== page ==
The level of electrotonic coupling in the inferior olive is higher than in any other brain region. Connexin36 is the main protein that forms the olivary gap junctions. Yet, the functional role of electrotonic coupling in the cerebellar motor control remains to be determined. In this thesis mice that lack coupling among their olivary neurons were subjected to classical eyeblink conditioning. Cx36 deficient mice showed impaired learning-dependent timing in that they were not able to fix the timing of their conditioned responses at the moment when the unconditioned stimulus is about to occur. The timing of spike activities generated in the olive of coupling- deficient mice was abnormal in that their latencies in response to the unconditioned stimulus were inconsistent and that their overall synchrony was reduced. Whole cell recordings of olivary neurons in vivo showed that these different spiking activities over time result in part from altered interaction! s with their subthreshold oscillations. These results, combined with analysis of olivary activities in a computer simulation of the cerebellar system, suggest that electrotonic coupling among olivary neurons is necessary for proper synchronous oscillations in the inferior olive, which in turn determine the pace of the olivary responses necessary for learning-dependent timing in cerebellar motor control.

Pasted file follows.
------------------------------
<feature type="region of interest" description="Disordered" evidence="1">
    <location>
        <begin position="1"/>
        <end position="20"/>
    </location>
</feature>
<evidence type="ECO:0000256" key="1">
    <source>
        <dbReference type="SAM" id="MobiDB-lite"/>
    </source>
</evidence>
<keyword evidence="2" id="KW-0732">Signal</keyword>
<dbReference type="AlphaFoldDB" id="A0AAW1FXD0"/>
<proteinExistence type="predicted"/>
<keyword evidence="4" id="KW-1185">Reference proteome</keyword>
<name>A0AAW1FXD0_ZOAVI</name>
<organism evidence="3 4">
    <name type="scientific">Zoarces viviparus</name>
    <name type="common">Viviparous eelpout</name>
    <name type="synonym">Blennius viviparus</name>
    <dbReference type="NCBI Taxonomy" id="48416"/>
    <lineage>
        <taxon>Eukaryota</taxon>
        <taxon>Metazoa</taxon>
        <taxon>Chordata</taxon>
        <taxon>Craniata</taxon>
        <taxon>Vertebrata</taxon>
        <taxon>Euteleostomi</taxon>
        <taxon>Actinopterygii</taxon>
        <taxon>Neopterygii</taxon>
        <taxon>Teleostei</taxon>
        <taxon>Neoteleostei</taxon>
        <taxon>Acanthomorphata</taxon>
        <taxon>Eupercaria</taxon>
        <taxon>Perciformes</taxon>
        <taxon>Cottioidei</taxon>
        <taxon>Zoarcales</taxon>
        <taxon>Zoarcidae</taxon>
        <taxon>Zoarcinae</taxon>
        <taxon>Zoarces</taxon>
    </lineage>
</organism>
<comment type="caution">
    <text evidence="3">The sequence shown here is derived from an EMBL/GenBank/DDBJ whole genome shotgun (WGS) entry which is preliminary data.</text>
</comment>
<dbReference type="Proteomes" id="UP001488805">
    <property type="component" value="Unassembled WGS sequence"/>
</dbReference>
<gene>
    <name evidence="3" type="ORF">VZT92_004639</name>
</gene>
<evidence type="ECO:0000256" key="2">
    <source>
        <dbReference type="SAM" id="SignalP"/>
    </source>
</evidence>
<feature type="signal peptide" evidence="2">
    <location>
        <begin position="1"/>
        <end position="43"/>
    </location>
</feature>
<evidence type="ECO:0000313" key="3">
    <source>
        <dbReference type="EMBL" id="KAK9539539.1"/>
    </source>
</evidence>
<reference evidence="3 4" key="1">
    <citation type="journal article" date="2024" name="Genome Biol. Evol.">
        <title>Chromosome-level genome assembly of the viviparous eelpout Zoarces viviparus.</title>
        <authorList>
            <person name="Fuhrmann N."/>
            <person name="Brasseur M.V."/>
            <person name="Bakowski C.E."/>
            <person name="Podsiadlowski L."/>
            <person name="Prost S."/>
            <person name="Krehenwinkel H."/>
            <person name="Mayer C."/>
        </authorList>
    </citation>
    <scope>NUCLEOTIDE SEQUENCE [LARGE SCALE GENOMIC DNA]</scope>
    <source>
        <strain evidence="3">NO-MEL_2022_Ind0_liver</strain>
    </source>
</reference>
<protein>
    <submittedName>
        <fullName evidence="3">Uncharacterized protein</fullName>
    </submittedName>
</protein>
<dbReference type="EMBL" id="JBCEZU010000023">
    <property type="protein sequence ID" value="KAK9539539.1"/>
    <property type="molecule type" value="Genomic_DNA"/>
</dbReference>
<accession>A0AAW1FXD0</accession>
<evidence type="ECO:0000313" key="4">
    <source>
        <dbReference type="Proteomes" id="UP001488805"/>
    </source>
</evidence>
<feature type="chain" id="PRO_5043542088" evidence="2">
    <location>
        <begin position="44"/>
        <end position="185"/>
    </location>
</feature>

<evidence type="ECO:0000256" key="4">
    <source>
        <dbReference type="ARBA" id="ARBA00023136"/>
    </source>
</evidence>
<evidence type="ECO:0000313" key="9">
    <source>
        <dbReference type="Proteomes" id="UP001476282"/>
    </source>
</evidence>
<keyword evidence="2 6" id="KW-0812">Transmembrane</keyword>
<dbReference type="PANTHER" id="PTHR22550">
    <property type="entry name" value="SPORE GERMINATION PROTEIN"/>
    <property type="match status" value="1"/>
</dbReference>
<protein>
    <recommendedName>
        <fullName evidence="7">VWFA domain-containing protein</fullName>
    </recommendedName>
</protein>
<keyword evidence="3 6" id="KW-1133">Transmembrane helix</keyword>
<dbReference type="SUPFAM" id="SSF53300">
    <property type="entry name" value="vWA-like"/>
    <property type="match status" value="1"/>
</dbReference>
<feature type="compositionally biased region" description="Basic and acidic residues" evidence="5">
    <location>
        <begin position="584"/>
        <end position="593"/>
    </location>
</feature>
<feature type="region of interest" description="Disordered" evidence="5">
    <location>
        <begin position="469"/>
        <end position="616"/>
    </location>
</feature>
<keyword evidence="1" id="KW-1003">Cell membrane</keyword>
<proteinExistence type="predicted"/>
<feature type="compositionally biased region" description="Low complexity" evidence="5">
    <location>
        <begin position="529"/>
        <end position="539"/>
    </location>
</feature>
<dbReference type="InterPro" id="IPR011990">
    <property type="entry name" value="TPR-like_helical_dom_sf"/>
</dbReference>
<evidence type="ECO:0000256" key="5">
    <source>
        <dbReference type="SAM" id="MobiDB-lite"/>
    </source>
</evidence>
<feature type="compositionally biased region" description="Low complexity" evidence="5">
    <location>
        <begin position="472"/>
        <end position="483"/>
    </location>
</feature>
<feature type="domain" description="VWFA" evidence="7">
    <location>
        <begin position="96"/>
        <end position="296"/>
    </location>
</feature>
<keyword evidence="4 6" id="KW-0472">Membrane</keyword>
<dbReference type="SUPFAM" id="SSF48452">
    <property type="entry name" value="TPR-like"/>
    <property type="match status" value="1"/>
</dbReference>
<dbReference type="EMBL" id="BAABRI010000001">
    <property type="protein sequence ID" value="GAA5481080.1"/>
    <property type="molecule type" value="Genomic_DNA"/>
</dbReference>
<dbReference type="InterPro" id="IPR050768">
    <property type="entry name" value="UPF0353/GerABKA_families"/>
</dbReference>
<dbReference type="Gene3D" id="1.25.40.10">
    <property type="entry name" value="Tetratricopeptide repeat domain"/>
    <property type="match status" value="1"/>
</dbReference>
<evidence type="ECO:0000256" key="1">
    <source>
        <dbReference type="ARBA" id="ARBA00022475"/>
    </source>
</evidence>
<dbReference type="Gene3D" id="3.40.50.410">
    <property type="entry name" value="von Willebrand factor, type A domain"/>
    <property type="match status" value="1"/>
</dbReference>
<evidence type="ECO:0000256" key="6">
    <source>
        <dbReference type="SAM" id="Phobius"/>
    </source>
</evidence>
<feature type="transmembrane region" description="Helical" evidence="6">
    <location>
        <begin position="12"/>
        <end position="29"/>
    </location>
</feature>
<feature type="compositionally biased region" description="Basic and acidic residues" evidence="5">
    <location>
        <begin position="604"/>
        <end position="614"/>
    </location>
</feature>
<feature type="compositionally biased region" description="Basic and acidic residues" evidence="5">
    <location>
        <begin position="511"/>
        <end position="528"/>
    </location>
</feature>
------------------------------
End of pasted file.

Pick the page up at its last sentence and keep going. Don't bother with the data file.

Additional Metadata
Keywords cerebellum, connexin36, gap junctions, inferior olive, oscillations
Promotor C.I. de Zeeuw (Chris)
Publisher Erasmus University Rotterdam
Sponsor Zeeuw, Prof. Dr. C.I. de (promotor)
ISBN 978-909022-536-4
Persistent URL
van der Giessen, R.S.. (2007, December 5). Role of Electrotonic Coupling in the Olivocerebellar System. Erasmus University Rotterdam. Retrieved from